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The 2009 film Up had audiences both crying and laughing as a grumpy old widower and a jubilant young Wilderness Explorer traveled in a house that floated through the sky via colorful balloons. But if Michael Bay had directed the Pixar movie, it would have been very different. Very different. READ FULL STORY
Lucy is a superhero movie that doesn’t know it’s a superhero movie, so it’s the most interesting superhero movie of the year. Lucy’s “origin story” is a kick to her stomach and a zero-gravity seizure, and in one scene Scarlett Johansson scarfs down a bunch of blue rocks like her life depends on it. (Lucy pays homage to 2001: A Space Odyssey and Michelangelo’s The Creation of Adam—at the same time.) Without mythology to reference or fandom to service, Lucy is free to surprise you.
“Surprise” is something comic-book movies used to do. Think of The Dark Knight, filtering Batman Begins’ epic sweep into a Michael Mann- inflected scuzz-pulp crime thriller. Or The Avengers, transforming a Mega-Icon Mash-up into a delicate, delirious work- place sitcom. Back in April, Captain America: The Winter Soldier sure looked like something new: a spy thriller sequelized from a war movie. Yet I’m hard-pressed to say what actually surprised me. Black Widow and Captain America almost had a thing, didn’t. Nick Fury almost died, didn’t. Deck chairs were almost rearranged, weren’t.
Then came summer’s two big superhero films: X-Men: Days of Future Past and The Amazing Spider-Man 2, both adapted from decades-old comic-book plots. X-Men felt like one of Irwin Allen’s 1970s disaster films: a goofy romp classed up by stars paychecked into an attention-deficit cameo carousel. So what if you knew that nobody would stay dead? The ride was fun.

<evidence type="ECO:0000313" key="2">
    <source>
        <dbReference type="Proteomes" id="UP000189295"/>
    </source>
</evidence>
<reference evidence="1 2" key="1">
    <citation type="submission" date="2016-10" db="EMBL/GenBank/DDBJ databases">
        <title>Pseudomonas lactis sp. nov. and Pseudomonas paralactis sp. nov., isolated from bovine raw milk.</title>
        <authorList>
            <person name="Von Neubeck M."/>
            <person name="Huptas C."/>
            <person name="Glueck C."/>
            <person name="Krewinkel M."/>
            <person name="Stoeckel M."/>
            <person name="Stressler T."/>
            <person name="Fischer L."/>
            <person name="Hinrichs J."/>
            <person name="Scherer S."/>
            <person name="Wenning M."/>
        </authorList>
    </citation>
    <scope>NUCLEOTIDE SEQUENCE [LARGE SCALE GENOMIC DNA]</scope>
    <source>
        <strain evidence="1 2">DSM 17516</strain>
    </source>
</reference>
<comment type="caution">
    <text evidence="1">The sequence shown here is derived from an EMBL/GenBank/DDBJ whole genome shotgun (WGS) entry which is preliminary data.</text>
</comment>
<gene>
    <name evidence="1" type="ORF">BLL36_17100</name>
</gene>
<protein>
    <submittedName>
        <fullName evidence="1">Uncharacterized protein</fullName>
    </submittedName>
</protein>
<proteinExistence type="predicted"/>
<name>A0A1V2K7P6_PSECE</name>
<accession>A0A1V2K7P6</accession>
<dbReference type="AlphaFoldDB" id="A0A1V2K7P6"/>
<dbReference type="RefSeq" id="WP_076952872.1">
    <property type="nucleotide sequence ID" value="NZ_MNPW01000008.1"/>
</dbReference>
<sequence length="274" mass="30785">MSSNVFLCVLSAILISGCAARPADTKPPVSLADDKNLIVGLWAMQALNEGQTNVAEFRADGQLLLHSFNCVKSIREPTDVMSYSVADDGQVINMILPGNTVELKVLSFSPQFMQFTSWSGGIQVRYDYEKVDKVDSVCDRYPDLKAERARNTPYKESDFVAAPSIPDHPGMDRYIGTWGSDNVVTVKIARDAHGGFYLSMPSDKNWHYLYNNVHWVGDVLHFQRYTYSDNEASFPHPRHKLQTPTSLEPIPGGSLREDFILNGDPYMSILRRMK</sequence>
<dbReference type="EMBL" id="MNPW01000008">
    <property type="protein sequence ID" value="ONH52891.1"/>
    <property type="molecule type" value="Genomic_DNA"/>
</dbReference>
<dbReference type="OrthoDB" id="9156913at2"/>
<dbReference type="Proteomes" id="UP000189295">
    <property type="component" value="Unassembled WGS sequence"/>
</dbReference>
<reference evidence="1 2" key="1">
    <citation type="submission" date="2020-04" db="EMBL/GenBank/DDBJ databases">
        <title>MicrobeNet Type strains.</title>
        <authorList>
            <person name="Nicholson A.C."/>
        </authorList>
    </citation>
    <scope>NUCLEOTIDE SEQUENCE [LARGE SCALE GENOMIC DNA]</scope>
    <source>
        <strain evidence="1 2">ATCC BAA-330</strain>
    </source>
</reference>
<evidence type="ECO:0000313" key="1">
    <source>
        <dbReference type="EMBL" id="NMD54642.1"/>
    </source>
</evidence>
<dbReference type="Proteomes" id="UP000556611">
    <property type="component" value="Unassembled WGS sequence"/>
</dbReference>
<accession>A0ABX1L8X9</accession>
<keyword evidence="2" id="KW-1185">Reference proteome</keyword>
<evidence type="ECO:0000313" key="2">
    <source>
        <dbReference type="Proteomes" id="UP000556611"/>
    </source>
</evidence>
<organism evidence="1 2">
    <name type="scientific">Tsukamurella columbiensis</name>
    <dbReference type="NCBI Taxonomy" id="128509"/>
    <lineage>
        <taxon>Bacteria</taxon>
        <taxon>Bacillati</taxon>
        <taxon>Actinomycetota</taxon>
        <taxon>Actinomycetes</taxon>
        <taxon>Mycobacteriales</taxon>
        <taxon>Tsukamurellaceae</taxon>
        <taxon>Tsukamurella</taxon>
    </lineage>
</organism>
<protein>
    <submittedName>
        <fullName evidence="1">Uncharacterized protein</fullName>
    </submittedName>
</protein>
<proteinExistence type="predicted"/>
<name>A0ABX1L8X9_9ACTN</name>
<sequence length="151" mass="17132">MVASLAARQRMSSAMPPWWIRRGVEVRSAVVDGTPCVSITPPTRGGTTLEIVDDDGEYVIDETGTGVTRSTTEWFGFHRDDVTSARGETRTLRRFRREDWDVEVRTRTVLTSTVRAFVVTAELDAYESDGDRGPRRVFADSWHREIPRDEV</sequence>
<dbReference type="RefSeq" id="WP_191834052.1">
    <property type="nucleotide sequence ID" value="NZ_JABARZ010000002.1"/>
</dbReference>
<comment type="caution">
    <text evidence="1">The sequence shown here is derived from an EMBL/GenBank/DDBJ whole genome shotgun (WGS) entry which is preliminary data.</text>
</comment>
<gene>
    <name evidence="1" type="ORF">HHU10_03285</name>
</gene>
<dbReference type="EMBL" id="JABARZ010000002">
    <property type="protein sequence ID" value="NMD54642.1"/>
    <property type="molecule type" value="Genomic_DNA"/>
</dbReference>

Entertainment Geekly is a weekly column that examines pop culture through a geek lens and simultaneously examines contemporary geek culture through a pop lens. So many lenses!
Last week, I asked a simple question: Is the DC Cinematic Universe–the Warner Bros. back-of-the-napkin plan to launch an all-out assault on Marvel Studios by unleashing a double-digit boatload of superhero movies between now and 2020–actually a thing? Will the Man of Steel-verse actually transform into a cape-ier alternative to the Avengers-verse? Or is this a Valiant-Comics-in-1992 thing–a situation where all the elaborate and ambitious universe-building plans will ultimately dead-end against the cruel capitalist realities of people just not being interested? READ FULL STORY
- 'The Bridge' canceled by FX
- 'Flash,' 'Jane the Virgin' get full seasons
- 'Deliverance' adapted as a play: EW review
- 'Z Nation' coming back for season 2
- Daniele Watts faces lewd conduct charge
- 'The Room' actors in a mockumentary?
- Tracy Spiridakos checks into 'Bates Motel'
- Tatiana Maslany to make N.Y. stage debut
- 'Scandal': Michael Trucco as Abby's ex
- 'Guardians of the Galaxy' soundtrack on tape